Automation, Orchestration and IoT

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Staying Current

Sam Lay

Sam Lay

Sam is an infrastructure engineer at The Network Factory. He's a fan of Ansible, Linux and open-source software. He makes some superb seitan soybean satay stirfry.

Technology moves fast and sometimes it can be hard to keep up with all the latest developments in software and hardware. It's very important to stay up-to-date however, and today we'll look at why that is.

WannaCrypt screenshot


It seems that every other day the media is reporting another new data breach or major security flaw in a widely-used product. Just recently, the NHS, FedEx, Telefónica and many more (230,000 computers in over 150 countries) were hit by the WannaCry (also known as WannaCrypt) ransomware attack. The attack vector used had actually been patched months previously in Windows 10, making up-to-date Windows systems invulnerable to the particular exploit being used. The systems used by the NHS however were anything but up-to-date. Keeping systems secure is the single most important reason to stay up-to-date.

The latest features

Security is not the only argument for updating your software however. New versions bring new capabilities and features to your software. Using the latest version of Microsoft's or Mozilla's web browsers for example will deliver a vastly superior experience to viewing the same websites in very old versions of Internet Explorer or Firefox, where many modern web pages would be poorly-presented and potentially contain broken functionality.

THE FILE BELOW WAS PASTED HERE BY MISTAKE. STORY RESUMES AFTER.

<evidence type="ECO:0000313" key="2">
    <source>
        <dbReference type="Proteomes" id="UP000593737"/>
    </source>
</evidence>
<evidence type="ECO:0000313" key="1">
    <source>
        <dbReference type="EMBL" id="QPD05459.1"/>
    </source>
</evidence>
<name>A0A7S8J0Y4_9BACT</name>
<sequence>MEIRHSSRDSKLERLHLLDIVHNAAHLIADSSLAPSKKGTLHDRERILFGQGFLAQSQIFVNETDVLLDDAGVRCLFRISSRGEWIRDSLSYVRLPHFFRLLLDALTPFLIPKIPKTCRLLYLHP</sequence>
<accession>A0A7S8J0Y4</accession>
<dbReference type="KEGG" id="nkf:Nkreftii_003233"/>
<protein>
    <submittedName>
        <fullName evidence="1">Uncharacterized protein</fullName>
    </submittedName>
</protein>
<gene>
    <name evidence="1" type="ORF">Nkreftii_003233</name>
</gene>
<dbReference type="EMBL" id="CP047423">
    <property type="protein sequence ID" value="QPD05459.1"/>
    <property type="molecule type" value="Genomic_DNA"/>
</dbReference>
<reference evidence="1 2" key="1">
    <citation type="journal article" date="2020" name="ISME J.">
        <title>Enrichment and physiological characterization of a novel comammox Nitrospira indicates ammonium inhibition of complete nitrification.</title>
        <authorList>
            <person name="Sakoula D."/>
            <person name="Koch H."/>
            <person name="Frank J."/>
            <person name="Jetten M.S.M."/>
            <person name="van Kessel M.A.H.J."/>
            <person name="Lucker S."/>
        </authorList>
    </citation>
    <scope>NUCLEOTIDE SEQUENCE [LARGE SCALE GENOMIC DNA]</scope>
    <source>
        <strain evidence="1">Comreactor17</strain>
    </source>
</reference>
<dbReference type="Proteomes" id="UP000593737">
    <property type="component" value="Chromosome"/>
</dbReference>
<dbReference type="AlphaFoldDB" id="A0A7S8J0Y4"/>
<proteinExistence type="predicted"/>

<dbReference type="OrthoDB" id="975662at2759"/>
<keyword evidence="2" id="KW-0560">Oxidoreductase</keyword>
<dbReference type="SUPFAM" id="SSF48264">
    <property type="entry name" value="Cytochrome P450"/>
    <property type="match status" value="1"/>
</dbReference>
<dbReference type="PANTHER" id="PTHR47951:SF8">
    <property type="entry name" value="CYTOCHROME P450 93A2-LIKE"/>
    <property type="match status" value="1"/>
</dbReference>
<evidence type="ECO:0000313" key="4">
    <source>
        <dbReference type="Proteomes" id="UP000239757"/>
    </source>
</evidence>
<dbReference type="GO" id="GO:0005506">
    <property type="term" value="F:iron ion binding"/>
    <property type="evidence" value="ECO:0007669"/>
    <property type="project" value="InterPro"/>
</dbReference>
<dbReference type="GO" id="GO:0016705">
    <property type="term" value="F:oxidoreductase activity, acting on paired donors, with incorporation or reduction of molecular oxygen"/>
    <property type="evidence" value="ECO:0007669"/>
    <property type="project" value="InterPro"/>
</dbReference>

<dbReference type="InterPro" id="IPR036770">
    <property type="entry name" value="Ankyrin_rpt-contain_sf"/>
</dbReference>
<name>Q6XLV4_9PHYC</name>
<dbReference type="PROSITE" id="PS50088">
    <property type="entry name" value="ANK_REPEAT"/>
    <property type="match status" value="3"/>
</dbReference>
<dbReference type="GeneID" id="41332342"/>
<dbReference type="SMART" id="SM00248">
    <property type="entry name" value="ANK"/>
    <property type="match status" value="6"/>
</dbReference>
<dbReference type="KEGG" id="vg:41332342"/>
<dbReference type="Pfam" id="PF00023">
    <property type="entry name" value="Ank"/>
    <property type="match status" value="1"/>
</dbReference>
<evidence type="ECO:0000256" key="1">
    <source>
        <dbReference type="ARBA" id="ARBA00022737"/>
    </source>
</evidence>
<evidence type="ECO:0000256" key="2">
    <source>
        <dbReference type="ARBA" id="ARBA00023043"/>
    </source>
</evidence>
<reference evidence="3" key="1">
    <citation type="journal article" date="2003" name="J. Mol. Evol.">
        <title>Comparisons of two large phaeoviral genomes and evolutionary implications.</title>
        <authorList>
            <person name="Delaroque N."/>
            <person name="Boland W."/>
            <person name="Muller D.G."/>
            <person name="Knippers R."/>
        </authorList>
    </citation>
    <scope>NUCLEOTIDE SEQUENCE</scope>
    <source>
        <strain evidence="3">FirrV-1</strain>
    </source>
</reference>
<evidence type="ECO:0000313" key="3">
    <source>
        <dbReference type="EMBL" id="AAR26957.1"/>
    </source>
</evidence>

In addition to delivery of new features, addition of new integrations and support of new standards, software developers may use updates to iron out annoying bugs (crashes, awkward glitches you need to work around, etc), improving the quality of the software and making your life that bit easier.


It's not just your software that should be kept up-to-date - your hardware should also be upgraded periodically. There's certainly no need here to believe the manufacturer hype that each year's new revision of their lineup is some revolutionary breakthrough that overnight renders their previous models obsolete.

Performance of processor cores has increased at a fairly glacial rate over the past eight years. Energy efficiency however has improved considerably, potentially reducing your ongoing energy costs, and those tiny incremental performance increases do gradually add up. For these reasons, we tend to advise a three-yearly upgrade cycle (in line with industry standards).

It's not just server hardware either - even something like a router or firewall can become obsolete over time, falling behind as the latest versions of the software they run drop support for older models, coming back to the risks of unpatched security flaws. Additionally, not all hardware is built to last and over time, performance and reliability issues may manifest themselves.

What can you do?

If you're running Windows 10, your system should automatically keep itself updated. For Windows 7 and 8.1 systems, ensure Windows updates are enabled and if not installed automatically, be sure to check and install pending updates periodically. Windows 8 systems should be updated to 8.1, as 8 is no longer supported with updates. Other modern software can generally be updated from within the application - check the 'about' option in the help menu if you're not prompted at startup to update.

For hardware upgrades (and for many other things too), we can help.

To learn more about our services and what we can do for you, call us on +44(0)207 100 666 8 or email us at and we'll find a dependable, cost-effective solution that works for you.